Nick Bosa (pictured) is the clear standout in this non-Murray regard. An edge pass rusher seems to be on the wish list for almost every team in the draft, and the Ohio State product is far and away the best option available at the position.

Bosa is the kind of guy who could step in to a team like the Cardinals and have an impact straight away. In the pass-heavy NFC West there is every chance he could become a double-digit sack compiler within the first couple of years of his career.

The potential pairing of Bosa with the Cardinals’ other star on defense, Chandler Jones, is one which could cause Russell Wilson, Jimmy Garroppolo and Jared Goff to wake up at night in cold sweats. 

Alabama defensive tackle Quinnen Williams is probably the only other legitimate pick 1 prospect, and he is similarly polished enough to make an immediate influence at the next level. 

It would not be a shocking call if the Cardinals took either of those guys with the top pick.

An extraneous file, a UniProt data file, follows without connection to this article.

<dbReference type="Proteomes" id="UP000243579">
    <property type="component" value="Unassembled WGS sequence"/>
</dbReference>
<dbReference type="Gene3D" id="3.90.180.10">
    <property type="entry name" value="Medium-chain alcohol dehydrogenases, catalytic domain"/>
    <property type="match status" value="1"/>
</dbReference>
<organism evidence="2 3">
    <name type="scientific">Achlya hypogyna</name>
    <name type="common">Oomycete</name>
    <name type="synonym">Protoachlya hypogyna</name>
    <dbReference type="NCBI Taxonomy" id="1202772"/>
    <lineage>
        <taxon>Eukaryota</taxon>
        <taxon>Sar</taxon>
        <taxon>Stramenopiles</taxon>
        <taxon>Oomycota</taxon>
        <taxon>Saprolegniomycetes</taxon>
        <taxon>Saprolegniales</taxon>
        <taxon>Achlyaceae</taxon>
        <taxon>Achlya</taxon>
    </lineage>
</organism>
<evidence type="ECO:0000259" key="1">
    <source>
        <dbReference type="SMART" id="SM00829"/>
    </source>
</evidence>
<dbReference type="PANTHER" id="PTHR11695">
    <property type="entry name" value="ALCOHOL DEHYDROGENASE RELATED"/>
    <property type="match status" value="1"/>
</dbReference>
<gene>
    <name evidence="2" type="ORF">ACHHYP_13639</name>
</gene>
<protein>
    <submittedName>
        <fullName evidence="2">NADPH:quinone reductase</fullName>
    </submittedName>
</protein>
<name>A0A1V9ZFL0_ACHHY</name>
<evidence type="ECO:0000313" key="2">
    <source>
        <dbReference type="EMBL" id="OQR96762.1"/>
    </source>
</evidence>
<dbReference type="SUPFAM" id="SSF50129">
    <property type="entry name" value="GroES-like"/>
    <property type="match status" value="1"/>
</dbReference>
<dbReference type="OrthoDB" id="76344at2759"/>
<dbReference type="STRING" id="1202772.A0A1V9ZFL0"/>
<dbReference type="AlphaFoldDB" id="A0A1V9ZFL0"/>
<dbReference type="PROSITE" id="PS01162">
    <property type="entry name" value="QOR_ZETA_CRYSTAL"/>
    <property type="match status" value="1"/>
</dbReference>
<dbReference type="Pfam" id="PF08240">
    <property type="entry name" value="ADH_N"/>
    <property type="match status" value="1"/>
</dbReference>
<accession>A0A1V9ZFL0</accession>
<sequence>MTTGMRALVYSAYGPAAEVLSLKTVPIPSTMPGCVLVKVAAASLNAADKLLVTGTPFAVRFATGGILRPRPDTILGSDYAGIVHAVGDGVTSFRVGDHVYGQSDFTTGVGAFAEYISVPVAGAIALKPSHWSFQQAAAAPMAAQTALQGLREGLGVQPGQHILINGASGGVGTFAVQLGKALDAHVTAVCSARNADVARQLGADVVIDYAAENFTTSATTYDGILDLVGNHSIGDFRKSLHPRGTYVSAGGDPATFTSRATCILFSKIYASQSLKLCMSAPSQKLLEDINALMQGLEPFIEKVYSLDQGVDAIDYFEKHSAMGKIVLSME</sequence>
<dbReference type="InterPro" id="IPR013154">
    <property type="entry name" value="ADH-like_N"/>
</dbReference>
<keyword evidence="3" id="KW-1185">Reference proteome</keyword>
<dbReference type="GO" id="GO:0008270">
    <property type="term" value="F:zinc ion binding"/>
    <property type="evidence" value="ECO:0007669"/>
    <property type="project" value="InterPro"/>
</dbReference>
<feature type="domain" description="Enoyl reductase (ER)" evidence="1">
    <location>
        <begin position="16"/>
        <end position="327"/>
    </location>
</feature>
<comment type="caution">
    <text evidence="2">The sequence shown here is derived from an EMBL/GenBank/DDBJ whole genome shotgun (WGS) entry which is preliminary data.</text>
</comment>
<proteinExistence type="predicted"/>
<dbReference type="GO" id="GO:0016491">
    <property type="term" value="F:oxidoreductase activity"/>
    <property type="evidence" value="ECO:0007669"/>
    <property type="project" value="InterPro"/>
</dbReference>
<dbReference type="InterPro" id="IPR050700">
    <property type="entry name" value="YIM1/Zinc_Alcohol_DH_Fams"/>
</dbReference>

However, as mentioned above, there is always the desire with pick 1 to get the best player on offer. If Keim doesn’t think that Bosa or Williams is the best player in the draft, it’s tough to see to see Arizona spending the top pick to get them.

Ignoring Murray to take a defensive player would be an enormous vote of confidence in the ability of Rosen and Kingsbury to work together (McVay and Goff style) to get the most out of each other and the team. Kingsbury has the QB pedigree, but hasn’t worked with a player of Rosen’s more conventional style. Can he unlock Rosen’s undoubted potential?

Sensibleness rating:

6/10

Likeliness rating:

1/10

Picking either Bosa or Williams would show some much-needed faith in Josh Rosen, and allow the young star to develop in the NFL.

That said, there’s almost zero chance of this happening. Kingsbury likes Murray, Keim likes Rosen. There are really only two options on the table for the Cardinals; pick Murray or trade the pick.

So, what do they do?

If we were betting men (which we are), the smart money would be on the Cardinals taking Murray with the top pick.

He just might be that generational talent that every franchise is after, and, for the Arizona front-office, the thought of missing out on someone like that would be a lot more galling than the outside chance of a bust.

Whether Arizona should draft Murray is another issue entirely, and probably only something that can be properly assessed 5-10 years down the track.

The pressure is on. The NFL Draft is less than 48 hours away. Anything can happen.

By Eddie Dadds